In 1936 Nadim Attallah, a Lebanese immigrant living in Conakry, Guinea (West Africa), wrote an exasperated and desperate letter to his father, Maronite Rev. Tobia Attallah of Bayt Shabab village . He chided him: “I am astounded that after the hundreds of letters that I have sent you, I have yet to receive one from you…how long will you hold this grudge against me?” Two years later Nadim’s brother, Krouger Attallah—also living in Conakry— penned a far more strident letter. He threatened their father: “This will be the last missive from me if I do not receive a letter from you.”
Such strained relations are certainly ever present in families regardless of the circumstances. But the yawning physical distance brought about by late 19th and early 20th century Lebanese migration heightened emotional stress for families strewn across continents. Personal slights, perceptions of preferential treatment, and questions about money and property were magnified by long silences, as abbreviated letters wended their postal way across thousands of miles and over weeks.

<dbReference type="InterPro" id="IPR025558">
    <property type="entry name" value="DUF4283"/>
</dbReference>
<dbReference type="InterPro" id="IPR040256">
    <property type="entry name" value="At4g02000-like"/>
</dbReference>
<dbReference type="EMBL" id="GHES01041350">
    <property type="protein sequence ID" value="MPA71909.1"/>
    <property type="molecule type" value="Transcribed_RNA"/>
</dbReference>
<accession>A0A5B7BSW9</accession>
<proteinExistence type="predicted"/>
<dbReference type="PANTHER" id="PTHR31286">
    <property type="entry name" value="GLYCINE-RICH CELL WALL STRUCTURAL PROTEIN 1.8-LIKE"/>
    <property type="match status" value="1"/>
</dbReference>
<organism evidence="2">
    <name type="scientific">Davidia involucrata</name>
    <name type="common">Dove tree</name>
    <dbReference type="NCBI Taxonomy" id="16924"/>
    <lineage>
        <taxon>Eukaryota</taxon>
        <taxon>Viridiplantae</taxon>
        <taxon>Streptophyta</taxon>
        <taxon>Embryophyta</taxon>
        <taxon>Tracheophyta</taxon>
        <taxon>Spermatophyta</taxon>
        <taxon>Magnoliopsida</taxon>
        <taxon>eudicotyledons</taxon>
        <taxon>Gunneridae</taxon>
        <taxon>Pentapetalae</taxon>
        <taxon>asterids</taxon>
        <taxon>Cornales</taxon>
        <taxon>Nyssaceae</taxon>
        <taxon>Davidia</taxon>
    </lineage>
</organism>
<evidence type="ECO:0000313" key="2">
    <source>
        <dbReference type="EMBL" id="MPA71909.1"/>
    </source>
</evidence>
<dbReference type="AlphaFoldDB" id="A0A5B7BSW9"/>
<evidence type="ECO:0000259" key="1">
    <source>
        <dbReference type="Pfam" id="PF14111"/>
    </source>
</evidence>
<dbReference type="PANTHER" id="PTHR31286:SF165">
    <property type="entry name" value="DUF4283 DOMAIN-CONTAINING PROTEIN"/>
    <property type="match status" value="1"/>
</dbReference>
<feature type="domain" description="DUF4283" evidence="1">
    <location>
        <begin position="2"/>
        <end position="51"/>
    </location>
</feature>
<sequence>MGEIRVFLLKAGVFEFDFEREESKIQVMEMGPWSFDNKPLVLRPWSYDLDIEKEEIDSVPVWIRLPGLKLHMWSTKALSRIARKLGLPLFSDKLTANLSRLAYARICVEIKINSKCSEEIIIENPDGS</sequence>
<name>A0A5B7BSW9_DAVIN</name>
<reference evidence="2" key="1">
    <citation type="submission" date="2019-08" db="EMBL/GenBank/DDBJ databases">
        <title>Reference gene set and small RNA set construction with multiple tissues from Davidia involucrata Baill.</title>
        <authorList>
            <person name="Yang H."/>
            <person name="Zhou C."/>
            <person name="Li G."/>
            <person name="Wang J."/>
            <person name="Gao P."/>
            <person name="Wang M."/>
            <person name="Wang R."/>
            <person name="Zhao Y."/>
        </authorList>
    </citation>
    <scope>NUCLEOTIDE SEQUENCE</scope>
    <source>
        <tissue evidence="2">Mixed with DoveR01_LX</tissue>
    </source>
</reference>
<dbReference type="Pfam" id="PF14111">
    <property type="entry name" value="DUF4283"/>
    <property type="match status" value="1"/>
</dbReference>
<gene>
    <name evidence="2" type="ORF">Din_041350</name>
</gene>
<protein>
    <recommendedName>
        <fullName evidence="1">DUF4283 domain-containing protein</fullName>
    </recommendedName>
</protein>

More critically, migration created a profound gap of experiences. Those who emigrated felt that their toil, loneliness, fear and reality of failure, uncertainty of environment, challenges of new languages and customs, and utter fatigue went unappreciated by those who remained in Lebanon. Those who stayed were left carrying the burden of maintaining a home in difficult circumstances which—at least from their perspective—immigrants had escaped, and may have felt humiliatingly dependent on the far-too-infrequent largesse of departed relatives.
Driving a bigger wedge still is the reality that family members—separated by migration—were more prone to go their separate ways culturally. Émigrés spent years, and sometimes lifetimes, in different linguistic and social environments that changed them in both small and large ways. Simultaneously, being “Lebanese” in Lebanon morphed beyond the memories of immigrants, who nostalgically held on to a past that no longer existed for those they left behind.
These realities and tensions are rendered starkly visible in a collection of immigrant letters newly acquired by the Khayrallah Center. The correspondences started in 1914 and stretched across three subsequent decades, and were dispatched primarily from West Africa with a few letters sent from Brazil. They chronicle the journeys and struggles of three of Father Tobia Attallah’s children: Krouger, Nadim and As’ad Attallah, and their relationship to him, to each other, to their new homes and to Lebanon.